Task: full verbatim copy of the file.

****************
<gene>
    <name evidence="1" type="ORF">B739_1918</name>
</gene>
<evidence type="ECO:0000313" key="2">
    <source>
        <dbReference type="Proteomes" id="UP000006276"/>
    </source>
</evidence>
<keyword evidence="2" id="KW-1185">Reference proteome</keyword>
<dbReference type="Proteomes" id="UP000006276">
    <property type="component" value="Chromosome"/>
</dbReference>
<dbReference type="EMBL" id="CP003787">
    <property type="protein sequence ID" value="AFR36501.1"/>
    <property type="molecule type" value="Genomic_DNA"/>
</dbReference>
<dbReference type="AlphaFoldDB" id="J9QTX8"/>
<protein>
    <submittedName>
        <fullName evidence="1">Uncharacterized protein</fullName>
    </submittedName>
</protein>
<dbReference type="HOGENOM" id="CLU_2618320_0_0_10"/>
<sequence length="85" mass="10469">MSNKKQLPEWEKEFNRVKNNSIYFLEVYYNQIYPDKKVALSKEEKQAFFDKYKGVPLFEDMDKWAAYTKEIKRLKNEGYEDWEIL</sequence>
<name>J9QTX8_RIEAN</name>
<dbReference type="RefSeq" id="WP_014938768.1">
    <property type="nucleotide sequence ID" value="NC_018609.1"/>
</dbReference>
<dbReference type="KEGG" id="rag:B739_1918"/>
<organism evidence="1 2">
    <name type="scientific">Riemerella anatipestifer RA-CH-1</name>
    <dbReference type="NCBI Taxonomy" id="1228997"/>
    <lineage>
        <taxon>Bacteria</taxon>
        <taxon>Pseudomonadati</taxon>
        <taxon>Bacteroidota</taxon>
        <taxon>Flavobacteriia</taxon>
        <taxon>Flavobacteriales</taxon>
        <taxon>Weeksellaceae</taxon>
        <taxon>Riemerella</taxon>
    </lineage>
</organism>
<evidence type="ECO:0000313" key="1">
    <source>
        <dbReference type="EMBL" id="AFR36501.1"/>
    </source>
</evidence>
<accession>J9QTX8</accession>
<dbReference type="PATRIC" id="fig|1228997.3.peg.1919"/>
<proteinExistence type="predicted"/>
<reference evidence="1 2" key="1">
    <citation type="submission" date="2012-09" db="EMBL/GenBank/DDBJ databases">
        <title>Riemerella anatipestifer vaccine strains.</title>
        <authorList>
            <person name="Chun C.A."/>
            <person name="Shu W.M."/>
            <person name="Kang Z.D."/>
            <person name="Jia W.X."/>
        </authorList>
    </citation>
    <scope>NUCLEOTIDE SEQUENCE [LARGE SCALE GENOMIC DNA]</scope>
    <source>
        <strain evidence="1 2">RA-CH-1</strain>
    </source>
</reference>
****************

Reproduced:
<gene>
    <name evidence="1" type="ORF">B739_1918</name>
</gene>
<evidence type="ECO:0000313" key="2">
    <source>
        <dbReference type="Proteomes" id="UP000006276"/>
    </source>
</evidence>
<keyword evidence="2" id="KW-1185">Reference proteome</keyword>
<dbReference type="Proteomes" id="UP000006276">
    <property type="component" value="Chromosome"/>
</dbReference>
<dbReference type="EMBL" id="CP003787">
    <property type="protein sequence ID" value="AFR36501.1"/>
    <property type="molecule type" value="Genomic_DNA"/>
</dbReference>
<dbReference type="AlphaFoldDB" id="J9QTX8"/>
<protein>
    <submittedName>
        <fullName evidence="1">Uncharacterized protein</fullName>
    </submittedName>
</protein>
<dbReference type="HOGENOM" id="CLU_2618320_0_0_10"/>
<sequence length="85" mass="10469">MSNKKQLPEWEKEFNRVKNNSIYFLEVYYNQIYPDKKVALSKEEKQAFFDKYKGVPLFEDMDKWAAYTKEIKRLKNEGYEDWEIL</sequence>
<name>J9QTX8_RIEAN</name>
<dbReference type="RefSeq" id="WP_014938768.1">
    <property type="nucleotide sequence ID" value="NC_018609.1"/>
</dbReference>
<dbReference type="KEGG" id="rag:B739_1918"/>
<organism evidence="1 2">
    <name type="scientific">Riemerella anatipestifer RA-CH-1</name>
    <dbReference type="NCBI Taxonomy" id="1228997"/>
    <lineage>
        <taxon>Bacteria</taxon>
        <taxon>Pseudomonadati</taxon>
        <taxon>Bacteroidota</taxon>
        <taxon>Flavobacteriia</taxon>
        <taxon>Flavobacteriales</taxon>
        <taxon>Weeksellaceae</taxon>
        <taxon>Riemerella</taxon>
    </lineage>
</organism>
<evidence type="ECO:0000313" key="1">
    <source>
        <dbReference type="EMBL" id="AFR36501.1"/>
    </source>
</evidence>
<accession>J9QTX8</accession>
<dbReference type="PATRIC" id="fig|1228997.3.peg.1919"/>
<proteinExistence type="predicted"/>
<reference evidence="1 2" key="1">
    <citation type="submission" date="2012-09" db="EMBL/GenBank/DDBJ databases">
        <title>Riemerella anatipestifer vaccine strains.</title>
        <authorList>
            <person name="Chun C.A."/>
            <person name="Shu W.M."/>
            <person name="Kang Z.D."/>
            <person name="Jia W.X."/>
        </authorList>
    </citation>
    <scope>NUCLEOTIDE SEQUENCE [LARGE SCALE GENOMIC DNA]</scope>
    <source>
        <strain evidence="1 2">RA-CH-1</strain>
    </source>
</reference>